Development: Our core psychological ability to function as moral agents might qualify as universal or nearly so, with developmental stages that are correspondingly universal. However, the particular moral systems and their underlying mechanisms that evolve in any particular culture will also have particularistic developmental pathways. This will require a rethinking of some stage theories of human moral development. For example, in Kohlberg’s theory of moral development5, the highest stage is driven by universal ethical principles. When this “stage” is reconceptualized as a moral system that competes against other moral systems, it requires very special conditions to evolve, which accounts for the fact that most individuals and cultures don’t achieve it. Creating such a moral system is an important normative goal that I share, but there is no warrant for calling it a stage in a developmental sense.

While the topic deserves much more than a short commentary, Tinbergen’s four questions might prove as useful for organizing the study of morality as for all other products of evolution.

References

  1. Tinbergen, N. (1963). On aims and methods of ethology. Zeitschrift Für Tierpsychologie, 20, 410–433.
  2. A lecture that I frequently give on Tinbergen’s four questions is available online at https://www.youtube.com/watch?v=yYrSQ3IULhk
  3. O’Conner, L. E., Berry, J. W., Lewis, T. B., & Stiver, D. J. (2011). Empathy-based pathogenic guilt, pathological altruism, and psychopathology. In B. Oakley, A. Knafo, G. Madhavan, & D. S. Wilson (Eds.), Pathological Altruism (pp. 10–30). Oxford: Oxford University Press.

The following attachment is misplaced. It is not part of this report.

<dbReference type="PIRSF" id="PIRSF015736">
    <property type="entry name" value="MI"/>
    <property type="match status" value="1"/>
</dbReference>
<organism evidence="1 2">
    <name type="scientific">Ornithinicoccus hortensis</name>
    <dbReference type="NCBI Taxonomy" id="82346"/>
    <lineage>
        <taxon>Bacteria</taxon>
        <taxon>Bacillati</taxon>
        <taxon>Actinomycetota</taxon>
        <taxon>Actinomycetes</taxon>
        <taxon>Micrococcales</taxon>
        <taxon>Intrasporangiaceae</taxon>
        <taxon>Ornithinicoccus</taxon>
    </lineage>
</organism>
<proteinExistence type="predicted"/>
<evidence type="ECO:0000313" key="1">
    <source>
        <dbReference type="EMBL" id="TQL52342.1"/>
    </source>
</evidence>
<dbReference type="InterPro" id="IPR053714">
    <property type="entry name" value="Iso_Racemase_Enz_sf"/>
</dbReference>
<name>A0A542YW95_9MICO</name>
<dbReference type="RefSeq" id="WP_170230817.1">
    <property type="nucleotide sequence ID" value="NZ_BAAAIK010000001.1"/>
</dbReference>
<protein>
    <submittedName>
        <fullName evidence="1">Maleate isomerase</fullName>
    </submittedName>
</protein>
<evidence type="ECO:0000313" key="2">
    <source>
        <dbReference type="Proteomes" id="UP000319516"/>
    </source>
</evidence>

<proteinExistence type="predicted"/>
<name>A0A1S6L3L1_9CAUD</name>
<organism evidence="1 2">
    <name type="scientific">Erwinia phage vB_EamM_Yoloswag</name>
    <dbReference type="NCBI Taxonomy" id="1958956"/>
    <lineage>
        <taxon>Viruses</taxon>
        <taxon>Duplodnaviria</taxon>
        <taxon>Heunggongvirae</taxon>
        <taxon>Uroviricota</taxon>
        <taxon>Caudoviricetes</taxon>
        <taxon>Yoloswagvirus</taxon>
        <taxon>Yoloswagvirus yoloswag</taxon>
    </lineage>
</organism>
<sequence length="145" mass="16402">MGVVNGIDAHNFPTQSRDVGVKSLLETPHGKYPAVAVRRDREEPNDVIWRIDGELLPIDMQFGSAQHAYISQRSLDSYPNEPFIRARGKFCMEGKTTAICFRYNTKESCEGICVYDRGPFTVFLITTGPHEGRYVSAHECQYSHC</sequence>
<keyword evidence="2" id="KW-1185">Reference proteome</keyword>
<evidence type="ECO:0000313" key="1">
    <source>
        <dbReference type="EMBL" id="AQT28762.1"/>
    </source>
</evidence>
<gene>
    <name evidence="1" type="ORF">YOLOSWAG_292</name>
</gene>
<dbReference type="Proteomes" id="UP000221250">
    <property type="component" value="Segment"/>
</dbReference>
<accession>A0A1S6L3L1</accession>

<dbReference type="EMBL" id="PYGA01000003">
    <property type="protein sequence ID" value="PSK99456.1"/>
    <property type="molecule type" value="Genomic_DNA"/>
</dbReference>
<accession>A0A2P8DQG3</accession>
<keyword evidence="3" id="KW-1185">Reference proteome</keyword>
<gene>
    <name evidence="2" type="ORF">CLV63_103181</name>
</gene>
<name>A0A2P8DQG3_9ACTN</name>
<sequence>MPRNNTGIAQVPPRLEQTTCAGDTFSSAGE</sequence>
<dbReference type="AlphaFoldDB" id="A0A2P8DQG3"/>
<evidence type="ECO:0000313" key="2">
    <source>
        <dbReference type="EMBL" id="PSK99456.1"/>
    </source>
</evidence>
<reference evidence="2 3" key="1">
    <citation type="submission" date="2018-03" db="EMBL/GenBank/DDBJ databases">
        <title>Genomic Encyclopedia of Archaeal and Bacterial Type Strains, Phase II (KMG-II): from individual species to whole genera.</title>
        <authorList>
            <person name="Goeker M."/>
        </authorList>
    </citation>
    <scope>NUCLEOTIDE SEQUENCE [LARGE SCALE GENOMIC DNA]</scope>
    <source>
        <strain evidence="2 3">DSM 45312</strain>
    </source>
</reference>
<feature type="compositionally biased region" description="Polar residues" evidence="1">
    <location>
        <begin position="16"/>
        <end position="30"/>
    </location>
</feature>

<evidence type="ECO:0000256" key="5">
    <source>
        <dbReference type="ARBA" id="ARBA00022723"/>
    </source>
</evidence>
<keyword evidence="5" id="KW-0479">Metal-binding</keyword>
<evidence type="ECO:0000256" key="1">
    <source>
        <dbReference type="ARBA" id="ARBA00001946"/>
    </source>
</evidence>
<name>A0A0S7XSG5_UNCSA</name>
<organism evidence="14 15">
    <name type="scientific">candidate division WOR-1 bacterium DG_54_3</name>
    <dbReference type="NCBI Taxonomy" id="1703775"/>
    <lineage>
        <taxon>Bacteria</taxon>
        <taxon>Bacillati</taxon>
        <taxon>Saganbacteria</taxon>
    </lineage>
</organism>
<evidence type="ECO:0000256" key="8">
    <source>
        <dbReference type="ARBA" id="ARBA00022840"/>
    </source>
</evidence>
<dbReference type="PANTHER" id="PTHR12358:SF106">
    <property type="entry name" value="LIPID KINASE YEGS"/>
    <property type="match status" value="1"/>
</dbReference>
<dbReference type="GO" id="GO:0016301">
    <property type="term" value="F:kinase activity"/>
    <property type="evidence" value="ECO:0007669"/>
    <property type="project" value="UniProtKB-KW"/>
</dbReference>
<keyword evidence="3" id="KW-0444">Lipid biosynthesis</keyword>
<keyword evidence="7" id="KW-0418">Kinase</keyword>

4. Fehr, E., Fischbacher, U., & Gachter, S. (2002). Strong reciprocity,human cooperation, and the enforcement of human social norms. Human Nature, 415, 137–140.
  5. Kohlberg, L. (1984). Essays on Moral Development: Vol. 2. The Psychology of Moral Development. San Francisco: Harper and Row.

This article is from TVOL’s project titled “This View of Morality: Can an Evolutionary Perspective Reveal a Universal Morality?” You can download a PDF of the project [here], comment on this article below, or comment on the project as a whole in the Summary and Overview.

Published On: May 17, 2018

David Sloan Wilson

David Sloan Wilson

David Sloan Wilson is SUNY Distinguished Professor of Biology and Anthropology at Binghamton University. He applies evolutionary theory to all aspects of humanity in addition to the rest of life, both in his own research and as director of EvoS, a unique campus-wide evolutionary studies program that recently received NSF funding to expand into a nationwide consortium. His books include Darwin’s Cathedral: Evolution, Religion, and the Nature of Society, Evolution for Everyone: How Darwin’s Theory Can Change the Way We Think About Our Lives, and The Neighborhood Project: Using Evolution to Improve My City, One Block at a Time and Does Altruism Exist? Culture, Genes, and the Welfare of Others. .

Comment

5 Comments

  • Mark Sloan says:

    David,

    Have you heard of Tinbergen’s four questions being formally applied to help sort out the complexities and strangeness (due to its apparent harm) of the various forms of Female Genital Mutilation?

    My interest in FGM is: 1) if it is a ‘moral’ norm (rather than just a cultural norm), then moral theories must be able to explain its origin, function, and why its harm is tolerated and 2) how understanding those origins and function may be culturally useful.

    Perhaps application of Tinbergen’s four questions could be a useful tool in making FGM less mysterious.

    • Rhea Luana Arini says:

      Dear Mark,

      I think you might find this paper of your interest as it discusses FGM’s origins and maintenance under an evolutionary point of view and, importantly, it contains a section about practical implications of the study with the aim to implement policies to end this practice.

      Title